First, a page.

An old-fashioned approach to making cheese has an island company turning heads nationally
P.E.I. has a cheese-making powerhouse in its backyard. Amalgamated Dairies Limited, a co-op wholly-owned by 165 P.E.I. dairy producers, saw its ‘Dairy Isle’ cheese brand take home a boatload of awards recently. Three Dairy Isle cheeses placed in the top three at the British Empire Cheese Show held in Toronto in November of 2017. Dairy Isle cheeses took first place overall in the highest aggregate cheddar score at the show, while Dairy Isle Mild and Sharp cheeses won first place in their respective cheddar categories and the Dairy Isle Medium took home third place.
Those top placings came just a few weeks after ADL’s Dairy Isle cheeses claimed one first place finish and a trio of third place finishes at the Royal Agricultural Winter Fair. “To have your product judged against your competition and peers in the country and to show that the product you make is top quality, it means a lot to our staff,” says Jim Bradley, ADL’s CEO.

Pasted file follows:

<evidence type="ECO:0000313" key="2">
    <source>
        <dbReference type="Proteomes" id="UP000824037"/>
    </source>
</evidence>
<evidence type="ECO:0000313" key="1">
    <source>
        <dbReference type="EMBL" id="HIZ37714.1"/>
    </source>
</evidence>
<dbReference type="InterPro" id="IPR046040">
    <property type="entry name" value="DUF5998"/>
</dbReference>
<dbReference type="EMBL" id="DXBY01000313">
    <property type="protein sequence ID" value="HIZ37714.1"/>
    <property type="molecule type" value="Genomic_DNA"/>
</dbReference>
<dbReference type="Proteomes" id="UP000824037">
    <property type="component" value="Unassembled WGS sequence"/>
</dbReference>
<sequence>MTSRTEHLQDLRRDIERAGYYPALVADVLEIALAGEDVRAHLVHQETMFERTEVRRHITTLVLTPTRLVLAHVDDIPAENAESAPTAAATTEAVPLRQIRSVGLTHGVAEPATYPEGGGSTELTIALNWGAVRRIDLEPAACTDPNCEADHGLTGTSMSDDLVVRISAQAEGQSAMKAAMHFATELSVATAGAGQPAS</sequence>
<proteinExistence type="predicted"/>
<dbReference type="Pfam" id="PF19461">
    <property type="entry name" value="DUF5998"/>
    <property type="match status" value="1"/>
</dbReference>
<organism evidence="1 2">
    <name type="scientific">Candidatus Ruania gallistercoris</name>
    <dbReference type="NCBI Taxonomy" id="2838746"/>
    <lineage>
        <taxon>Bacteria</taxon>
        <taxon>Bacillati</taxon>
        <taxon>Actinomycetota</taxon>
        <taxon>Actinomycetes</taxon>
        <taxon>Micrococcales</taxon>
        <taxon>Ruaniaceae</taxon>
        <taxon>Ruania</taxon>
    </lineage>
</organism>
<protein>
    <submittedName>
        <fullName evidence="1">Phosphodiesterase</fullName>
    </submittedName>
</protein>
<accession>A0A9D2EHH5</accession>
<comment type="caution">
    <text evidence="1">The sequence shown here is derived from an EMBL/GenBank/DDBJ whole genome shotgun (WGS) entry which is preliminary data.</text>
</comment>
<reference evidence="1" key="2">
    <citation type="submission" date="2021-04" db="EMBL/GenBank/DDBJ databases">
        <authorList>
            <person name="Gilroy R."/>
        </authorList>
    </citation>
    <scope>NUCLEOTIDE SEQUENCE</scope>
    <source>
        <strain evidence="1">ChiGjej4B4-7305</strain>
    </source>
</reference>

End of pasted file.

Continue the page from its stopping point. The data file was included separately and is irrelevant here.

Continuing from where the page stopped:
Summerside-based ADL is a big player in Atlantic Canada’s dairy industry. It makes milk, cheese, butter and ice cream. Of the co-op’s 300 full-time employees, 100 of them work at its cheese plant operation in Summerside. ADL makes eight million kilograms of cheese annually.
What is it about Dairy Isle cheese that is earning it national accolades? Bradley chalks it up to its old school approach to cheese making. “There is pressure to compete from a cost point of view and make things as inexpensive as you can. Sometimes you can cut corners or there are things you can use to improve yield or the curing time for cheese,” he says. “We don’t cut any corners or use any artificial enzymes or flavour enhancers. We’ve made a decision we’re not going to compromise quality. People are willing to pay a little more for a premium product.”
Taking the time to get it great
Making award-winning cheddar cheese is time consuming. ADL CEO Jim Bradley says its cheese can take weeks, months and even years to age before it is ready to be sold to customers. “Our cheese is not something you make and turn out overnight,” Bradley says. “It’s not unlike a distillery. You have to be committed to the process.”
Just how committed does ADL have to be? Here is a snapshot of how long it takes three varieties of its Dairy Isle cheddar cheese to age.
• MILD: 6-10 weeks
• MEDIUM: 3-6 months
• SHARP/OLD: 12-18 months